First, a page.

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Antokoletz, J.C. (1994). Cross-Cultural Passages. Am. J. Psychoanal., 54(3):279-280.

(1994). American Journal of Psychoanalysis, 54(3):279-280

Correspondence

Cross-Cultural Passages

Juana Canabal Antokoletz, Ph.D.

To the Editor:

In his reply to my paper on cross-cultural passages (this journal, 53: 35-54, 1993), Kaminsky (this journal, 53: 103-108, 1993) praises my clinical work but labels my theoretical model as “assimilationist,” a contradiction he attributes to the current gap between our theoretical constructs and clinical practice. Kaminsky's use of this term is inaccurate and therefore misleading. The focus of my paper was the changes in a person's internal world, the internal cultural transformation, not assimilation, that can be measured by statistical and behavioral criteria. Assimilation refers to the social, economic, and political integration of an immigrant or ethnic minority group member into mainstream society and involves his or her ability to participate in and have the same opportunity of access to education, income, occupation, political power, and social situations as does a person from the mainstream group (Keefe and Padilla, 1987). Within these parameters, it seems futile to argue that assimilation is not a desirable goal in a humanistic, democratic society.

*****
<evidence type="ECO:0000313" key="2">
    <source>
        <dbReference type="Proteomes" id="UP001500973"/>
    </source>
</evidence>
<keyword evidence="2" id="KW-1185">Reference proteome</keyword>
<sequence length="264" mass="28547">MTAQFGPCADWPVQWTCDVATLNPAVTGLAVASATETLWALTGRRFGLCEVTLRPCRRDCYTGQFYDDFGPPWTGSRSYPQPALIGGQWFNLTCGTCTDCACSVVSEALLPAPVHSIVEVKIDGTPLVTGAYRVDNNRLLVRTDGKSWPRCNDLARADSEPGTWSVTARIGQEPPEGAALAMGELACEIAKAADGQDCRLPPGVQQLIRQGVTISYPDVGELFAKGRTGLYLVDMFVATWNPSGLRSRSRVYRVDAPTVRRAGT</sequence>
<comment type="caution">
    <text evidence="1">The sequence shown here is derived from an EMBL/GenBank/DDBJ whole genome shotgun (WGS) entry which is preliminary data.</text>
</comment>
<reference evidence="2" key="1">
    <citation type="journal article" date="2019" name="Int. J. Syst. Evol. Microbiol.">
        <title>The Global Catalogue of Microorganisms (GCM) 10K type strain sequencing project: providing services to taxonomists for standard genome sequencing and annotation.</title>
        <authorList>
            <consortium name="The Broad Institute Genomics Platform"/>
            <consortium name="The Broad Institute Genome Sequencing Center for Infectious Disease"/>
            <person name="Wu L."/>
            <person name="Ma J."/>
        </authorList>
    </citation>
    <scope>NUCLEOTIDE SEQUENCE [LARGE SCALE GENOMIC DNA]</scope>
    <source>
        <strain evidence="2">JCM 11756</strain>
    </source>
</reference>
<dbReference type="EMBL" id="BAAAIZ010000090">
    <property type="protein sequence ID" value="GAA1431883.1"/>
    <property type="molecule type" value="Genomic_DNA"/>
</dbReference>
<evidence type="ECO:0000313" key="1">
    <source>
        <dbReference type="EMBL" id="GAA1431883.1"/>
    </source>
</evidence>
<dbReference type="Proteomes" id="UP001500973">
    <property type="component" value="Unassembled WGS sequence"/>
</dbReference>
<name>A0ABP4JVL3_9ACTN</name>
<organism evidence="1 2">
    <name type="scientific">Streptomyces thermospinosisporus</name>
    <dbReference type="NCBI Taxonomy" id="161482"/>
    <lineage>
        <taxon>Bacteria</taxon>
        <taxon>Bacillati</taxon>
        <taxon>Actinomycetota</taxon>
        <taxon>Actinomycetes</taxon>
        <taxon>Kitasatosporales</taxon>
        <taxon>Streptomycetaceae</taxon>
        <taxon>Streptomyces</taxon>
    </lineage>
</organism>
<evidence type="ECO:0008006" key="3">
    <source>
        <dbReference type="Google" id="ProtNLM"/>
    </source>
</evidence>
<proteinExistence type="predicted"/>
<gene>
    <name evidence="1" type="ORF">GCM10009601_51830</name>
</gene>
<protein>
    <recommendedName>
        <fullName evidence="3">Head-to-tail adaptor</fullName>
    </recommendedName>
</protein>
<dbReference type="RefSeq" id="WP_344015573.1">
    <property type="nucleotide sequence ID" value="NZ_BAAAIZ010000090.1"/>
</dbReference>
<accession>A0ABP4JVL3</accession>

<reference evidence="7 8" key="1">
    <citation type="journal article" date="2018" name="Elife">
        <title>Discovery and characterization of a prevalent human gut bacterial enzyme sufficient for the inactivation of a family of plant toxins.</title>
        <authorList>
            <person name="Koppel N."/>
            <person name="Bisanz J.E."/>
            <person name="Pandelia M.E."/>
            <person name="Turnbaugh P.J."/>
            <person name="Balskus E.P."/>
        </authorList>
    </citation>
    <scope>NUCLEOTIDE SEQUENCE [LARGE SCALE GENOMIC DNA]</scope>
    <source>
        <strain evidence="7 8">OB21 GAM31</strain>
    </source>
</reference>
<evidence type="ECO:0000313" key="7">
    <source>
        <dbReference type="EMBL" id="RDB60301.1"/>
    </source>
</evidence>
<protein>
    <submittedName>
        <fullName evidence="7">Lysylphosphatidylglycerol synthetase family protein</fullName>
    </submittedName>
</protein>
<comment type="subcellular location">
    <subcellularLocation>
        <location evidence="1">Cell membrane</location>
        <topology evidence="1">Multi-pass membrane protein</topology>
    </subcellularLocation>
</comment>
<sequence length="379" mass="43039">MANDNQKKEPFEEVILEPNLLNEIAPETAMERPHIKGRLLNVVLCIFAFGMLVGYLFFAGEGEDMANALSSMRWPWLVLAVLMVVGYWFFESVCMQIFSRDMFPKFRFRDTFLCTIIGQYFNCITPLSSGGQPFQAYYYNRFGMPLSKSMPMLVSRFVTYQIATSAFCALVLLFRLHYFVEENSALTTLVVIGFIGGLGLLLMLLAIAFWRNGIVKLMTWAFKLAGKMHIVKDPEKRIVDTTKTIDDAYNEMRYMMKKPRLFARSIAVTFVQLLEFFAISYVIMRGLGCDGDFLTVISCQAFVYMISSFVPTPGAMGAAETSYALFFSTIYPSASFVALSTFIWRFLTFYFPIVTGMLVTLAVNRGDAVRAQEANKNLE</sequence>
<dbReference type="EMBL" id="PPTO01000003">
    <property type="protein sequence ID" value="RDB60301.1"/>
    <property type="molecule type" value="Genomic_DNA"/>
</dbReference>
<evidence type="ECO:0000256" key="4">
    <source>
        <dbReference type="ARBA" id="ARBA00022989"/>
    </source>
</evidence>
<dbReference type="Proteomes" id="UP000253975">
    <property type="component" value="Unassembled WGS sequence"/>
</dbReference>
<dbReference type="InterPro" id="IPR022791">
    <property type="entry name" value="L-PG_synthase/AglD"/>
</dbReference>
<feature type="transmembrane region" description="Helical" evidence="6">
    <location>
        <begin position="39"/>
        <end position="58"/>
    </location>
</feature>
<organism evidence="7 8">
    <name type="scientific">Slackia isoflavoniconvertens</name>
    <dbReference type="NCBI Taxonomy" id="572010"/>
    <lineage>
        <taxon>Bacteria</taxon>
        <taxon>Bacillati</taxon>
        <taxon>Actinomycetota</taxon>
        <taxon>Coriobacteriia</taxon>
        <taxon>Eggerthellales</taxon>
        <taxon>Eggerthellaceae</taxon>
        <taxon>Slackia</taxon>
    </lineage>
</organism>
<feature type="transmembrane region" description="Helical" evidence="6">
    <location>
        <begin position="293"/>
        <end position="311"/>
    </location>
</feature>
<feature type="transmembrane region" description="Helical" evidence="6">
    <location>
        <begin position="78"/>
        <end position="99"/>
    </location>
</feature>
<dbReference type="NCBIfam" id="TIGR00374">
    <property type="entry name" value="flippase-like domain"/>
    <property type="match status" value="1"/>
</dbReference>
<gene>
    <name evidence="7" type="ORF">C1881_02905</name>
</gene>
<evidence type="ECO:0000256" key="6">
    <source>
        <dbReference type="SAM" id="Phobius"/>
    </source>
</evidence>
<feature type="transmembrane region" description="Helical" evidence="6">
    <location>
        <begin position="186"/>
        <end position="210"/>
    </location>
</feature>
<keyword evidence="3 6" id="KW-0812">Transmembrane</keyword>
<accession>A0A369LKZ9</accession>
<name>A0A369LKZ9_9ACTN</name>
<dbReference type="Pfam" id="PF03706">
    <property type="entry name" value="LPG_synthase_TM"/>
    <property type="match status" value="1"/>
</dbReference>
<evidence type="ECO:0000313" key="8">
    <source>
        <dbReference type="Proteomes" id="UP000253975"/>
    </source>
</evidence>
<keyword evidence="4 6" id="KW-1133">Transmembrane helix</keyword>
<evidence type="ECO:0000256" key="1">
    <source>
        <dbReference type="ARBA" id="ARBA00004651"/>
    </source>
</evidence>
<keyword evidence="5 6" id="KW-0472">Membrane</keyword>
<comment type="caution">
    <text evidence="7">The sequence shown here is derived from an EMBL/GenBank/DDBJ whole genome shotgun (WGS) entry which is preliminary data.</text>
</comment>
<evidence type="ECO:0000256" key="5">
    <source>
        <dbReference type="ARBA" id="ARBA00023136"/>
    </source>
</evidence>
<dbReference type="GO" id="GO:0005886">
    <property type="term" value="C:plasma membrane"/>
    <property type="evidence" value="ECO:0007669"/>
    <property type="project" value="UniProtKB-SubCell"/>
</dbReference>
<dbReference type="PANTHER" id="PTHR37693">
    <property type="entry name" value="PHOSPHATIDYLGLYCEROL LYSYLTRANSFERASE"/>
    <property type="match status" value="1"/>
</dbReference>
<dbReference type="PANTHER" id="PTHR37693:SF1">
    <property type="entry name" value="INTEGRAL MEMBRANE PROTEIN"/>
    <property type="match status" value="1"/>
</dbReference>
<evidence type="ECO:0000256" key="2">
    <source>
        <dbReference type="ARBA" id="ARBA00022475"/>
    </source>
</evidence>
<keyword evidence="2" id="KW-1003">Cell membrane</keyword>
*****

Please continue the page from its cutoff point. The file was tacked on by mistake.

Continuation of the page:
Kaminsky's use of the term assimilationist is linked to the “Anglo-conformity” theory of social change, which demanded the renunciation of the immigrant's native culture and often included an underlying notion of “Aryan superiority” (Gordon, 1964). Nothing could be farther from the way I conceptualize my work and my own personal journey as a participant-observer immigrant.

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